Next, we tested CDP and PPA-DPA for their ability to neutralize the antiplatelet effects of VWF aptamer 9.3 and vWF aptamer 9.14 (Fig. 1a) in a platelet function assay (PFA-100)17. vWF aptamers 9.3 and 9.14 have no sequence or structure similarity to the previously tested aptamers, and both could inhibit platelet function in whole blood (Fig. 3a,b). Addition of either CDP or PPA-DPA resulted in rapid reversal of vWF aptamer 9.3 antiplatelet activity, with CDP achieving complete reversal at an order of magnitude lower amount than PPA-DPA (Fig. 3a,b). Moreover, CDP was able to rapidly reverse the activity of vWF aptamer 9.14 at this same concentration (Fig. 3c). These experiments further demonstrate that CDP and PPA-DPA can act as sequence-independent antidotes for aptamers. Moreover, these results point to the broad applicability of this approach, as the antidotes work in both plasma and whole blood against eight different aptamers.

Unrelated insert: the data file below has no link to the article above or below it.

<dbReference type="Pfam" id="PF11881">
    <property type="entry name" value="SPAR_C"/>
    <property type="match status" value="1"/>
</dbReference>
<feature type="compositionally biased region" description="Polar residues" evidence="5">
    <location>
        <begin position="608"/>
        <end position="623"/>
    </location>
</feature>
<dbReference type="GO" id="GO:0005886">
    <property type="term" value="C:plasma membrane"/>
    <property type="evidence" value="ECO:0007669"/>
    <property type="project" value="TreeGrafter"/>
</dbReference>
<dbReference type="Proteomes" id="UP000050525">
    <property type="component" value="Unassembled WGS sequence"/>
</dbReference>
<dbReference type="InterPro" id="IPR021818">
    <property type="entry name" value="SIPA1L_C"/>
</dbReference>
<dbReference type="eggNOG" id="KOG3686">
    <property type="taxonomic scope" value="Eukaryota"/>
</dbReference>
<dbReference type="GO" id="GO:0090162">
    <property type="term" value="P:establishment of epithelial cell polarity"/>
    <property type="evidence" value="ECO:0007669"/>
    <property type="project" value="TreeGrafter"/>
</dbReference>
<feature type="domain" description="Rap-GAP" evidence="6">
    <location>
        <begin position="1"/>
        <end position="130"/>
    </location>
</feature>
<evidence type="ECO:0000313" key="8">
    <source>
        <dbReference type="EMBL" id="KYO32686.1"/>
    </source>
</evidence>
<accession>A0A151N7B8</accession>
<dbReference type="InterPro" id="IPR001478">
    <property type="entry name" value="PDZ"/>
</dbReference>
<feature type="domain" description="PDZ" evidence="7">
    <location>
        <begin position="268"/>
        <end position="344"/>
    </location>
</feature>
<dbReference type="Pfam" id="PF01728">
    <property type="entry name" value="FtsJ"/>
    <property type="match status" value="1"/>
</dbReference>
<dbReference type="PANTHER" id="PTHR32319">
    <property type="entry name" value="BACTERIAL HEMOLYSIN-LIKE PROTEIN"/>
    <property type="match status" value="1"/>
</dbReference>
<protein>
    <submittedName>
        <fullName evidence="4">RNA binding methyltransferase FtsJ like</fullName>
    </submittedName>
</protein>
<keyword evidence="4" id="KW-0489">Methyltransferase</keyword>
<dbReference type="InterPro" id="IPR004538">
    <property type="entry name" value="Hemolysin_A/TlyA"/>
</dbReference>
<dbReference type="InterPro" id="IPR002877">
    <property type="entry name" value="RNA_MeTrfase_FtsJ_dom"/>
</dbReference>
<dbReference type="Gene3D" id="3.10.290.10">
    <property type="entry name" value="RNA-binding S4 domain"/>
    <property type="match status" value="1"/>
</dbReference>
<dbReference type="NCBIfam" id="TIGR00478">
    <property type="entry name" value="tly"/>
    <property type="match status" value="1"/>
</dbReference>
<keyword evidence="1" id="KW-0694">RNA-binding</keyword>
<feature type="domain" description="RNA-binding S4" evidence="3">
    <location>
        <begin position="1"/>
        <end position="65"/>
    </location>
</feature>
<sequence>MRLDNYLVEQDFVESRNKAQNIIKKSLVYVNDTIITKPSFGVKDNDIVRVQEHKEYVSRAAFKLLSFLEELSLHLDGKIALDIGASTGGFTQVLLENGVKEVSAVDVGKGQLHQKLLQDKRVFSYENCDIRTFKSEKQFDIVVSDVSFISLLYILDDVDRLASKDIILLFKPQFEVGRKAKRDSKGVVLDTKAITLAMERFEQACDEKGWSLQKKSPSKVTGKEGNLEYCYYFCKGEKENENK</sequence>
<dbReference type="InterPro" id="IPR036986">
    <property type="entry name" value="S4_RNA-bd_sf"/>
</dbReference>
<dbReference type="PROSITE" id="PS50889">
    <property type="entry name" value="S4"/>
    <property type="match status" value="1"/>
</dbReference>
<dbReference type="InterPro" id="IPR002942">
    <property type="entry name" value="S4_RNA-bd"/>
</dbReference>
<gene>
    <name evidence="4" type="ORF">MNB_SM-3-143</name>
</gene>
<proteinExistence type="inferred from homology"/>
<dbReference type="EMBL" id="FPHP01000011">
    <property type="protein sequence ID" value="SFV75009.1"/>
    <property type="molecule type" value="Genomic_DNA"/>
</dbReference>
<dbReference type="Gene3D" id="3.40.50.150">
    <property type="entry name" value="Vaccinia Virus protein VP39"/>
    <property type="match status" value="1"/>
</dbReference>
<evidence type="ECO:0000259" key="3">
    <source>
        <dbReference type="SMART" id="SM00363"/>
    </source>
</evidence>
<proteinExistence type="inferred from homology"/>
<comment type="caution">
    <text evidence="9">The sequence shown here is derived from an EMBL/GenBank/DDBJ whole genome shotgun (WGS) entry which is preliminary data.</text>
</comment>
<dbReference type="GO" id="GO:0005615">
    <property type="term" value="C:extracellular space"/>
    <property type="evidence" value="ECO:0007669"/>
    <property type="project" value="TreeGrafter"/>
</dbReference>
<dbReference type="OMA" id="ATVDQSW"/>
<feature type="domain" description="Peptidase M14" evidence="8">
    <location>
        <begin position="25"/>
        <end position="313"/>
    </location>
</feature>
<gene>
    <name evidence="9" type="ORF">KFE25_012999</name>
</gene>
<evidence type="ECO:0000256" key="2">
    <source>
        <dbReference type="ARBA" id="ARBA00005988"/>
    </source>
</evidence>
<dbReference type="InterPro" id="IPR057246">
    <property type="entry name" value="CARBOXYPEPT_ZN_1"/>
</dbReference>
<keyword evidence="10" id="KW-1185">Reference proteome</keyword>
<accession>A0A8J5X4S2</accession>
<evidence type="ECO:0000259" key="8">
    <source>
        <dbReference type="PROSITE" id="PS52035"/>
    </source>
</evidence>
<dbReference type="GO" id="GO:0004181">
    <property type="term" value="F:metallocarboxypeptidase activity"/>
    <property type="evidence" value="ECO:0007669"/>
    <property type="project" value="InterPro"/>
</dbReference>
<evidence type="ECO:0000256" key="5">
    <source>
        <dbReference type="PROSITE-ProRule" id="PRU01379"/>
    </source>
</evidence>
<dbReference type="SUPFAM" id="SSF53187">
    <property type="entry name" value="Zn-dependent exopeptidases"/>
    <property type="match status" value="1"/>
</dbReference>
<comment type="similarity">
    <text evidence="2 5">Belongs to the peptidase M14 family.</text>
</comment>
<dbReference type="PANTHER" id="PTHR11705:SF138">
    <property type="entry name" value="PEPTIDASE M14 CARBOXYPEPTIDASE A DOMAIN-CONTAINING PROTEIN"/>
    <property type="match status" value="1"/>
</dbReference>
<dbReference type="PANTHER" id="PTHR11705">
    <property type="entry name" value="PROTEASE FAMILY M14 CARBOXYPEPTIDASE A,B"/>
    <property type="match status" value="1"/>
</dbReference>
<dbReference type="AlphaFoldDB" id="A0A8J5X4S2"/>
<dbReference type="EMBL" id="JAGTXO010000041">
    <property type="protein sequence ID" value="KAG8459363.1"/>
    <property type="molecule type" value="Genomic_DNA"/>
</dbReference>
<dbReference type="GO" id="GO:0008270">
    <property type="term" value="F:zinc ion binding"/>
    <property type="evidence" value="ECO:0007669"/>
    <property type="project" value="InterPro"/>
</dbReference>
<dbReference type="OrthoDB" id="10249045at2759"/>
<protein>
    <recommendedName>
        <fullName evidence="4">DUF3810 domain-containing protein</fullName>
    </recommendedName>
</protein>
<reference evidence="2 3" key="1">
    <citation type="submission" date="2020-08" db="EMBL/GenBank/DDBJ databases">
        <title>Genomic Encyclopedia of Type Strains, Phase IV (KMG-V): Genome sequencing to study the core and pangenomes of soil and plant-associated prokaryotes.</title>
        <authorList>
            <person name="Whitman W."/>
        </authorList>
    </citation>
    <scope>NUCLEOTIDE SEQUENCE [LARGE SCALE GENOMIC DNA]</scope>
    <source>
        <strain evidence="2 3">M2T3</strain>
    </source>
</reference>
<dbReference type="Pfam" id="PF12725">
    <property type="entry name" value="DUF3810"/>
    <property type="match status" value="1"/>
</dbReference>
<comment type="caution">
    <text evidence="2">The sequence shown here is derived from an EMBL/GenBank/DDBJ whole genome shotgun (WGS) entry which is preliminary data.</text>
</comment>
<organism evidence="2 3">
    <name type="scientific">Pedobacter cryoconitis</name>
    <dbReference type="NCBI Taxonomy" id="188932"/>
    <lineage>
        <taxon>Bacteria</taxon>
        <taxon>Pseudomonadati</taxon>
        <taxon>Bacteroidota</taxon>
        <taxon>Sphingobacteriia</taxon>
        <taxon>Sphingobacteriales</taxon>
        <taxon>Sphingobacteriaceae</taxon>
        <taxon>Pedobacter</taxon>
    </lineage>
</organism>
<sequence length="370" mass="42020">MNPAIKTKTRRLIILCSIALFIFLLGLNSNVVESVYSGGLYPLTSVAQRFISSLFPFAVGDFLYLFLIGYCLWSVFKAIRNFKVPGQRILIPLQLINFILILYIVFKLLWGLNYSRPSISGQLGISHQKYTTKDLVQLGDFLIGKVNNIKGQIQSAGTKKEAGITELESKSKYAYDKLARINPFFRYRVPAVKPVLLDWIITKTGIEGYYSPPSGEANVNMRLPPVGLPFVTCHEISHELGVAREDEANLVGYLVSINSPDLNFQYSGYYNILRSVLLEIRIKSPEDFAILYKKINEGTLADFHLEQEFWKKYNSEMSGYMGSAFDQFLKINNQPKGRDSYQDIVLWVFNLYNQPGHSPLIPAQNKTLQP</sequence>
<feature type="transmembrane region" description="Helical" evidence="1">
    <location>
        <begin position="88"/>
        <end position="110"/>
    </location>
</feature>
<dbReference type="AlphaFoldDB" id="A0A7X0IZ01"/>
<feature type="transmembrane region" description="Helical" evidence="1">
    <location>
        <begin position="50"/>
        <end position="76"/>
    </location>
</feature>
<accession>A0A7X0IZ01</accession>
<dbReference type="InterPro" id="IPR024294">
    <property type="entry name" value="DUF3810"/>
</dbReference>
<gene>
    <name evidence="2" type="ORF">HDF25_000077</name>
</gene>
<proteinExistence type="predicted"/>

Next, we sought to determine whether such universal antidotes are able to reverse aptamer activity in vivo. Results from in vitro experiments (gel electrophoresis and dynamic light scattering) using the same concentrations as anticipated for use in mice showed that CDP is able to bind the aptamer and form a composite entity (Supplementary Fig. 1), and we observed that CDP-Im formed a complex with siRNA when sequentially injected into mice (Supplementary Fig. 2). Therefore, we evaluated the activity of the universal antidotes in a swine anticoagulation model. Pigs (n = 5) were anticoagulated with the FIXa aptamer (Ch-9.3t) (0.5 mg per kg body weight) that had been modified with a cholesterol at its 5′ end to improve its circulating half-life19 (Fig. 4a). We observed an immediate increase in the activated clotting time (ACT) (from 105 ± 5 s to 150 ± 5 s) for the treated pigs. When no antidote was administered, the level of anticoagulation only gradually decreased over the 90-min time frame of the experiment (Fig. 4a). However, administration of protamine (10 mg per kg body weight) resulted in a total reversal of the anticoagulant effect within 5 min (n = 5) (Fig. 4b). In addition, this reversal was sustained for the remainder of the experiment, 60 min (Fig. 4b). Similarly, CDP (n = 5) (2.5 mg per kg body weight) was also able to rapidly and durably reverse the activity of this aptamer in vivo (Fig. 4c). Furthermore, we did not observe any toxicities after administration of these antidotes during the experiment (Supplementary Fig. 3). All vital signs stayed within error of their baseline levels, with the exception that protamine induced a mild hypotension and CDP a mild hypertension (<15% change; Supplementary Fig. 3d,e). These results indicate that both protamine and CDP can act as antidotes for aptamers in vivo.